In a scant period of 30 days, the Board issued 61 decisions almost all of which favored employers. These decisions were generally decided on a 3-2 basis, with all three Republican board members voting against unions and workers. The scope of this assault on longstanding rights is breathtaking. All in one month, the Bush NLRB hampered the ability of unions to gain voluntary recognition, reduced the rights of striking employees, made it more difficult for illegally fired workers to obtain back pay, denied any remedy to employees terminated as a result of illegal surveillance, enhanced the ability of employers to withdraw recognition from unions, lessened the protection of “salts” and rejected remedies sought by the NLRB’s general counsel against companies repeatedly violating the law.
After the September Massacre, any union member (or any person who would like to join a union) who believes that the upcoming presidential election is irrelevant to his condition is living on Neptune.
While it is vitally important to end the domination of the NLRB by management labor lawyers, changing the composition of the Board is only a first step. Nothing short of comprehensive labor law reform is needed. The current system is broken.
The federal labor law has degenerated to the point where resisting and busting unions and discriminating against their adherents has become a mere cost of business, and not an especially expensive one at that. There are too many obstacles to organizing, pathetically inadequate penalties for violations of the law and woefully insufficient remedies to victims of those violations.
Victims of labor law violations become painfully familiar with the truth of the venerable axiom that “justice delayed is justice denied.” The September Massacre cases illustrate this point. In one case an illegally fired employee waited 18 years for a decision on the relief to which he was entitled. In another case it was determined that an employer acted lawfully in unilaterally terminating dues check-off — 13 years earlier. Considering all of this, is it any wonder that some rank-and-file members have lost confidence in a federal labor law which supposedly exists to protect their rights?
For the first time in my many years as an advocate for unions I believe that comprehensive labor law reform is a realistic possibility.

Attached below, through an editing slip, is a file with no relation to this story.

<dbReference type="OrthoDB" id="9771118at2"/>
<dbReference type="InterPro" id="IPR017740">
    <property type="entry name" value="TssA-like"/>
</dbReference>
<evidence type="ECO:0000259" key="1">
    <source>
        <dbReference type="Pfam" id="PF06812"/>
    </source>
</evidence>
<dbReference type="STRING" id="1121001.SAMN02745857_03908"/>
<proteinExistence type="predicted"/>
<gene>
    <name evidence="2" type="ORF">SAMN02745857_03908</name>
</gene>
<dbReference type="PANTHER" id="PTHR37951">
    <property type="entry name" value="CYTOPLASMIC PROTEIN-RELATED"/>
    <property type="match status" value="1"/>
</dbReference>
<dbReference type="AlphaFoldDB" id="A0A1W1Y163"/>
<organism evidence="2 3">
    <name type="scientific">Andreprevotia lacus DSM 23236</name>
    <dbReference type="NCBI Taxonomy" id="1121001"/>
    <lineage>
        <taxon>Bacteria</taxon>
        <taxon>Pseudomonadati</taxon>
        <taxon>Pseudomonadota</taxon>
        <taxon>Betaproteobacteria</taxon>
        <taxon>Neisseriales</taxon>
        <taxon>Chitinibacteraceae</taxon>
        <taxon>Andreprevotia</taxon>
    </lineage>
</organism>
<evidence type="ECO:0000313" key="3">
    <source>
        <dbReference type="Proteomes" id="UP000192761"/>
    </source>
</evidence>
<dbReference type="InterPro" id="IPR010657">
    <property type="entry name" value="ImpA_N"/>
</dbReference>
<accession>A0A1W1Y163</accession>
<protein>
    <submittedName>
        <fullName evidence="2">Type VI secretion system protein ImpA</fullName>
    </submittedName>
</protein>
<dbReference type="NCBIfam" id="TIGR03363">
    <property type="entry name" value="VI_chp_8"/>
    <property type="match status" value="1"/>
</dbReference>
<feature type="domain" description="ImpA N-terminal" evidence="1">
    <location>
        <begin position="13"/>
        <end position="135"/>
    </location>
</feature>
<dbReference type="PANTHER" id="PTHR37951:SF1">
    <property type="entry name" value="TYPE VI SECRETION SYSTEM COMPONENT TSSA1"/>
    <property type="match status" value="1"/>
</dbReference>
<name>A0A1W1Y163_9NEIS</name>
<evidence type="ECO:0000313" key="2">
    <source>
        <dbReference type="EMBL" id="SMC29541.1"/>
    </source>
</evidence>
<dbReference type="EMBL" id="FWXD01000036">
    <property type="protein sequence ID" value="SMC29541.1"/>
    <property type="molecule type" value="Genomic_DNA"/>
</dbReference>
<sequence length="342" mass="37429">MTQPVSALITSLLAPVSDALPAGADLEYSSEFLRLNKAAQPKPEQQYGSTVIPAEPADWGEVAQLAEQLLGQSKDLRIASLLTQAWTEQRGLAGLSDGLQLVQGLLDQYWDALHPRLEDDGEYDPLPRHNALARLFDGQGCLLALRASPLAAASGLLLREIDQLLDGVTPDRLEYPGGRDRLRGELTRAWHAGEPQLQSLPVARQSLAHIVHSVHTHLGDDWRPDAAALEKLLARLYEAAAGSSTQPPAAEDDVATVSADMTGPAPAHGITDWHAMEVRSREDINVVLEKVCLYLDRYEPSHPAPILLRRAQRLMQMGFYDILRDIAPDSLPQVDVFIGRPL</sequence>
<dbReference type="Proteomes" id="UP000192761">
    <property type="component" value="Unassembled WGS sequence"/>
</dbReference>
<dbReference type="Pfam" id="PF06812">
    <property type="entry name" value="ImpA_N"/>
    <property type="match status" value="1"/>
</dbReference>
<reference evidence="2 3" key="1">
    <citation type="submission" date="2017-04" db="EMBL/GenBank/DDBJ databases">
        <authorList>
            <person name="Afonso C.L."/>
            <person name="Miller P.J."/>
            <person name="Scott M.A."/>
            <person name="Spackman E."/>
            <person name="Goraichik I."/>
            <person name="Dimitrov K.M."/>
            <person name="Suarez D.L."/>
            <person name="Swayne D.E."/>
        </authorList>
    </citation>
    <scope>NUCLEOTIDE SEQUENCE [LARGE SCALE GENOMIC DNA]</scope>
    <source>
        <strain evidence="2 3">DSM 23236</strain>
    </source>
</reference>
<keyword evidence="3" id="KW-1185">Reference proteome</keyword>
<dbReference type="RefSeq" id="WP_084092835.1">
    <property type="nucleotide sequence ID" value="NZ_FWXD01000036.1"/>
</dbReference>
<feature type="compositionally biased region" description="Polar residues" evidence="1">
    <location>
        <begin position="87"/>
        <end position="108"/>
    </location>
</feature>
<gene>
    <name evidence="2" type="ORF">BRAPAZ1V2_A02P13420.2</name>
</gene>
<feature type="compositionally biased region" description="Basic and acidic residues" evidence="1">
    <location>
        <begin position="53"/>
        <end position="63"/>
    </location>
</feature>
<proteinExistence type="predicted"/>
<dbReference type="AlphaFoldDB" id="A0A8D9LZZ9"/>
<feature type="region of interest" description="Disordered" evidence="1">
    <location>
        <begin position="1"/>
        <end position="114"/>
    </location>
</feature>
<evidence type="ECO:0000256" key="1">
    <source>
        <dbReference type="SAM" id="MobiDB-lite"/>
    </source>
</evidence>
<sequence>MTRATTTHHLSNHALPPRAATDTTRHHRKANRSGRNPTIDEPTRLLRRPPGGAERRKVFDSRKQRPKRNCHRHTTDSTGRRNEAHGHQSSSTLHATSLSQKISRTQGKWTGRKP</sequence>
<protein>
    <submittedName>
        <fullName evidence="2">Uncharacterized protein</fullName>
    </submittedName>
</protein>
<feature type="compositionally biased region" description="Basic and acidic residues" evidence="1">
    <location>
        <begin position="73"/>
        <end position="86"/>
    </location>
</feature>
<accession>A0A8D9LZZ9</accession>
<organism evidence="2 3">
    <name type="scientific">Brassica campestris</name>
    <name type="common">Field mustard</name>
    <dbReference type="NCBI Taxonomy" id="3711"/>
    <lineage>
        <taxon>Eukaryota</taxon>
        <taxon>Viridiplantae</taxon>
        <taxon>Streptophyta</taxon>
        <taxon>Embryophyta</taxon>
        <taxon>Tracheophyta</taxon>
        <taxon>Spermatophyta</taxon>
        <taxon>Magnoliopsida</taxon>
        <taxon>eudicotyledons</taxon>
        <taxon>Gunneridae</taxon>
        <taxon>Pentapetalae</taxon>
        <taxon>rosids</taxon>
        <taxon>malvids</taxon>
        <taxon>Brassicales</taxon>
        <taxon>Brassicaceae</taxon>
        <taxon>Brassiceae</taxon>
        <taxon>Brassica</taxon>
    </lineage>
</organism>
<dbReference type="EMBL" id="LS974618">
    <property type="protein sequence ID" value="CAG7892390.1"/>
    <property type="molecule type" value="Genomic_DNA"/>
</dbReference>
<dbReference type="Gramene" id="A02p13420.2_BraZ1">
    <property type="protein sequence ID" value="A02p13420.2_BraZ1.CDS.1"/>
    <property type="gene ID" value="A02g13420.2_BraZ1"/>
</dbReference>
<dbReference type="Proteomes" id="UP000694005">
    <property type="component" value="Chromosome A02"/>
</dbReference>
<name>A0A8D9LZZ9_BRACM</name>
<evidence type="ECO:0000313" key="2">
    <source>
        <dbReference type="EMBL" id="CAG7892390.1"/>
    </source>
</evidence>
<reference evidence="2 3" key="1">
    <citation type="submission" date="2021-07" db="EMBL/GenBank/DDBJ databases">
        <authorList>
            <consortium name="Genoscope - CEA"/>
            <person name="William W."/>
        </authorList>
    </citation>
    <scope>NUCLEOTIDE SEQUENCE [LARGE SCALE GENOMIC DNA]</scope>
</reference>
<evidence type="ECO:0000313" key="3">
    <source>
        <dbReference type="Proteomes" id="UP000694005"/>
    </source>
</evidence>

Americans have had enough of trickle down economics, tax laws resulting in CEOs paying a lower tax rate than their secretaries, job-killing trade agreements, and a health care system which leaves 47 million Americans uncovered. Because of this pervasive dissatisfaction, polls consistently show that over 75 percent believe that our country is headed in the
wrong direction. In increasing numbers and with increasing intensity Americans are calling for a new direction.
Comprehensive labor law reform would represent a transformational change in our country but changes of such magnitude rarely occur. The great civilizing advances in America have generally occurred only after a decisive presidential election. It was, for example, after Franklin Roosevelt’s landslide victory in 1932 that the National Labor Relations Act and Social Security were enacted. Similarly, civil rights laws and Medicare became a reality following Lyndon Johnson’s rout of Barry Goldwater in 1964.
In my judgment it will take a comparably decisive outcome in this November’s presidential election by an individual capable of breaking with the past and mobilizing a new majority for progressive change to create the groundwork for comprehensive labor law reform. Transformational change is within our grasp but will not be easily achieved.
Absent an all out effort by unions, their members and their supporters, an historic opportunity will have been squandered, and I have no idea when such an opportunity will again present itself. The stakes are great. We must seize the moment and do so now.